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Systems neuroscience comprises the empirical examination of brain function from the whole brain/whole animal perspective, and adopts the standpoint that without an examination of how brain systems interact in the living animal, we cannot fully understand the mechanisms that enable memory and cognition to occur. This field of neuroscience reflects a move away from the more traditional in vitro approaches to studying the mechanisms underlying brain plasticity. Instead, it integrates multifarious in vivo approaches with the goal of observing the emergence and subsequent implementation of cognitive representations and memory in behaving animals. Systems neuroscience reflects a fusion of established in vivo approaches that enable single-unit, field potential, or EEG recordings in behaving animals with novel methodologies such as optogenetics, virtual reality, activity-dependent genetic manipulations, and large-scale cellular imaging.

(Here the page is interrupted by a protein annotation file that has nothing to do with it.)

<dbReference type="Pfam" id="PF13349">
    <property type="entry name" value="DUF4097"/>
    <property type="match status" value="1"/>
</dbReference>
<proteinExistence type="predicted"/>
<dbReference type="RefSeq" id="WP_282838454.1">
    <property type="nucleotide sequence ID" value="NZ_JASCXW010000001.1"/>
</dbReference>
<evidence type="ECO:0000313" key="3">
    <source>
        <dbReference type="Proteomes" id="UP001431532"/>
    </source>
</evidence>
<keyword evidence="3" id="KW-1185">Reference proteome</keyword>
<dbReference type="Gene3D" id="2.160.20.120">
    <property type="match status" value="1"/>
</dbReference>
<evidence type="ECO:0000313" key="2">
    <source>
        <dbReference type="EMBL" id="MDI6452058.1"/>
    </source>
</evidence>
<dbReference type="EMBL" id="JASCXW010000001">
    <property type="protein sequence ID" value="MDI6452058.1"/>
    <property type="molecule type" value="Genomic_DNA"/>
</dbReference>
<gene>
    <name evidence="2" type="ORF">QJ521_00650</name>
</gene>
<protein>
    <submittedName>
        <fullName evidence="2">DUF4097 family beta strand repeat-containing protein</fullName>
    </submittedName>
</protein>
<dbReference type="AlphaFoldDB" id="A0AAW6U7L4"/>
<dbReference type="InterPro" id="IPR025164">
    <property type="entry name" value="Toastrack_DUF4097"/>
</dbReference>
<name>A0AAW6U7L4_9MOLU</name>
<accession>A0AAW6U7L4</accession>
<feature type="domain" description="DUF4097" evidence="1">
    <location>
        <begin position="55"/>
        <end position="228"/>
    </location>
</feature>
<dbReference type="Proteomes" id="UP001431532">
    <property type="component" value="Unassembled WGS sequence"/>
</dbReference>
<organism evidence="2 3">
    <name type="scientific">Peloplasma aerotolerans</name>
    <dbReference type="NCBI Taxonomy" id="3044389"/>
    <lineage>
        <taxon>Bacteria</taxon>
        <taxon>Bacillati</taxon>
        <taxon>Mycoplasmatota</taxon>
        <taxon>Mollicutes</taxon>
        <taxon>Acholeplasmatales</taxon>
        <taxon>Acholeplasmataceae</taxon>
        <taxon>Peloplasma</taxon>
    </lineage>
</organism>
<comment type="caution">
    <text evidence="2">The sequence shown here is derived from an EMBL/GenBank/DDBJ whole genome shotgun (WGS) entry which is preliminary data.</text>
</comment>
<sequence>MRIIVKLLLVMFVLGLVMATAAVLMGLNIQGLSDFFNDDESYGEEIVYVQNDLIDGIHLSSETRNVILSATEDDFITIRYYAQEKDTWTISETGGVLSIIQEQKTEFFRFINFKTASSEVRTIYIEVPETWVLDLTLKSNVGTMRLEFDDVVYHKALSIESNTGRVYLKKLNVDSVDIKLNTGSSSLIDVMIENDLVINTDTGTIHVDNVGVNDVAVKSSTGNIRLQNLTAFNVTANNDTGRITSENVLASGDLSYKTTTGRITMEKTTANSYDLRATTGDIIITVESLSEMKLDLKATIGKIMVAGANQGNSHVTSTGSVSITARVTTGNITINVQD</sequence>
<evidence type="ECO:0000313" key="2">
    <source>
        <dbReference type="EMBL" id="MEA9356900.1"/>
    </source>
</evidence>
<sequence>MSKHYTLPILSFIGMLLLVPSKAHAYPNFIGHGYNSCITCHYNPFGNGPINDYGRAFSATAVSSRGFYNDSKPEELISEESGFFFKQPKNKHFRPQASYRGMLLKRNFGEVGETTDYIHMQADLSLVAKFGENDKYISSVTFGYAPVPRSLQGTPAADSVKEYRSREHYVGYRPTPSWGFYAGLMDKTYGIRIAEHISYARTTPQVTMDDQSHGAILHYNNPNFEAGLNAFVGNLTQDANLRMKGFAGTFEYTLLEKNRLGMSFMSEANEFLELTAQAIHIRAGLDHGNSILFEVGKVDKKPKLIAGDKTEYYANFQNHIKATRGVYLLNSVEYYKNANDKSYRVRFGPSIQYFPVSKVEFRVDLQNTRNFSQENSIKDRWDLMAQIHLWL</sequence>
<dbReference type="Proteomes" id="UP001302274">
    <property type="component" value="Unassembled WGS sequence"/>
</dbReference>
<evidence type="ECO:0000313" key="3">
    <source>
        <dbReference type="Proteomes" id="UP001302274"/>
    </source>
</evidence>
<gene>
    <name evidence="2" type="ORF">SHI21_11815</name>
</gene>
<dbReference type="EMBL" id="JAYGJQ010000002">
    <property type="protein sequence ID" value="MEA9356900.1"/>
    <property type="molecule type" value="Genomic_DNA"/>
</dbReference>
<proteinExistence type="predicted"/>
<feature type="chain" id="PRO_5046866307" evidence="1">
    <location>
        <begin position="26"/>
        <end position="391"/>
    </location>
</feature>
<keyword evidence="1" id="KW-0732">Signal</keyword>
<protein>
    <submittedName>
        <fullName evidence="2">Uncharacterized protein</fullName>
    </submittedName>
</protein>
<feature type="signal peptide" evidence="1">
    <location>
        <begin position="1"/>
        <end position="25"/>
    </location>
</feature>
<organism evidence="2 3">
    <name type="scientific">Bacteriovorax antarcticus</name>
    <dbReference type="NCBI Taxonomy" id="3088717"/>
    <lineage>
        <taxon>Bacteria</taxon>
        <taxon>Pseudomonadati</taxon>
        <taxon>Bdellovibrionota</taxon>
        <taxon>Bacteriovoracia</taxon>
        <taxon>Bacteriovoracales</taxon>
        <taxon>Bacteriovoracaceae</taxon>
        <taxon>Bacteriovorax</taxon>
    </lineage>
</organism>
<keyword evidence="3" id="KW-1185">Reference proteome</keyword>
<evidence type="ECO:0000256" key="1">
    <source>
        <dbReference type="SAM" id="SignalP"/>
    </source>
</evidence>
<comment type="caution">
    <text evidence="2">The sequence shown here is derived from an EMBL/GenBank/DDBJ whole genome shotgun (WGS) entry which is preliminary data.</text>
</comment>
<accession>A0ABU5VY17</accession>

Handbook of Neural Plasticity gives a comprehensive overview of the current methods and approaches that are used to study neural plasticity from a systems neuroscience perspective. In addition, the book offers in-depth methodological advice that provides a necessary foundation for researchers who wish to establish these methods and for students who need to understand the theoretical and methodological bases of these approaches. This is the ideal resource for anyone new to the study of cognitive and behavioral neuroscience who needs an introduction to the state-of-the-art techniques used in relating physiology to behavior, as well as experts in in vitro techniques looking to transition to a systems-level approach.